JANET: Perfect! I'll even use those as my LINK OF THE WEEK in hopes of helping out a fellow author! How many genres have you written and what are they?

DAVID: Just the one genre  (so far) and that's humour (sorry about the English spellings).

JANET: Spellcheck - schmellcheck - I'll bet the blog readers are keeping up with ease. Which book was your favorite to write and why?

DAVID: It was definately 'The Queen's Envoy'...why?...because it was fun! I cast myself as a sort of poor man's James Bond. Being able to travel the World and sort problems out was huge fun. In the sequel to this one I'm including my friends on missions with me, probably by turning up in their city with a problem that requires their help.

JANET: May I call you 007? That sounds like a great read! Please describe your writing style. Dry humor? Serious? Tons of detail? All of the above? None of the above?

DAVID: I'd say dry humour might describe it though there's probably some written slapstick in there too. People get to read about the situations I end up in because I'm soooo oppressed and very naive.

JANET: To the readers of the blog: If you haven't read Baretshire Diary...all I'm going to say is when you do, I dare you not to laugh at the toothpaste scene! Back to you David. What type readers have you found throughout your career of writing to be your most dedicated?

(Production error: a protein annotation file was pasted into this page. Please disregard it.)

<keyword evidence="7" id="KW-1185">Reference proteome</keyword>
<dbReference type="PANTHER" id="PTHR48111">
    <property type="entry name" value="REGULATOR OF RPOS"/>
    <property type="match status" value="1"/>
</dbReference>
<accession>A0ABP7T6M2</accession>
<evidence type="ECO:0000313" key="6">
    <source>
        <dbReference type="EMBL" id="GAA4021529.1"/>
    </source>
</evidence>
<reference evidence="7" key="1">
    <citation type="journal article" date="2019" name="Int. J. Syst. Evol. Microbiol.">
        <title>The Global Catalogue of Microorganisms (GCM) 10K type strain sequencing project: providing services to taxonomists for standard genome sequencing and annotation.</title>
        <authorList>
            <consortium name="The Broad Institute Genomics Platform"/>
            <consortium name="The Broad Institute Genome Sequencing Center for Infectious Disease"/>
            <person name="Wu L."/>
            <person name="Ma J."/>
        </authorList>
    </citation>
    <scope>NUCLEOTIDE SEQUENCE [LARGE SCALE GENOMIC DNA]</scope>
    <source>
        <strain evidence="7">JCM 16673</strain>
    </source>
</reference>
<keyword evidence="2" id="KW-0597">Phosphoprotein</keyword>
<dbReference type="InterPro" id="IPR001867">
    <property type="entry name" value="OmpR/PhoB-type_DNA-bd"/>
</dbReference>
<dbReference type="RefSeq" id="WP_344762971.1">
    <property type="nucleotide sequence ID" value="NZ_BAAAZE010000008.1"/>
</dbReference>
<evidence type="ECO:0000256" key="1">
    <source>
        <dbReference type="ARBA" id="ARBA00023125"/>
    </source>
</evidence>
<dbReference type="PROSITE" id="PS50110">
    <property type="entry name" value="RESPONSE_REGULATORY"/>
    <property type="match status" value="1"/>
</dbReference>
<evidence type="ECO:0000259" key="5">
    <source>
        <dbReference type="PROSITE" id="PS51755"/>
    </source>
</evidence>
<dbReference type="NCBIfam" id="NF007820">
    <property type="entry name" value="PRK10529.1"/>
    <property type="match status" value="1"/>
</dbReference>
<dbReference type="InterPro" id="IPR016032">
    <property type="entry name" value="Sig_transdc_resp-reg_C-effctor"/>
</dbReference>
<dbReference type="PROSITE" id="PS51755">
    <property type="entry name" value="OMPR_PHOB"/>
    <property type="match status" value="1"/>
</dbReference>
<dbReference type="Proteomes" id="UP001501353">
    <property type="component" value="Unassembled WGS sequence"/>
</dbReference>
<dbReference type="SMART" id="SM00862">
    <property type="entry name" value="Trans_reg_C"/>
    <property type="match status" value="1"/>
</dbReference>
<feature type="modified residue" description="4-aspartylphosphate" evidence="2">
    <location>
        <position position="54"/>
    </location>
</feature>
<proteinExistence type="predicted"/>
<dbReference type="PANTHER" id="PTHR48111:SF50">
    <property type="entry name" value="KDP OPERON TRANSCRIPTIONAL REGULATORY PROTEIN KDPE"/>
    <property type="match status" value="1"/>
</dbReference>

DAVID: I think they would be the friends I made on Facebook after writing the books. They have been enormously encouraging.

JANET: I can relate to, and hopefully others can too, to that kind of rare connecting with such great people. What would you tell someone who has never read your work to get them interested in your stories?
DAVID: If you don't know what life is like in a small British Village then this is the book for you.

JANET: Couldn't have said it better myself. Do you have an excerpt from one of your pieces you would like to share with us?  Pretty please?????

DAVID: Would love to. This is an excerpt from the first book and describes a funeral I attended as a pall bearer.

At a quarter to two I left Lady J preparing to visit the stables to see her 'boy'. I asked her to give Twinkle a pat and a carrot from me, and to be careful herself.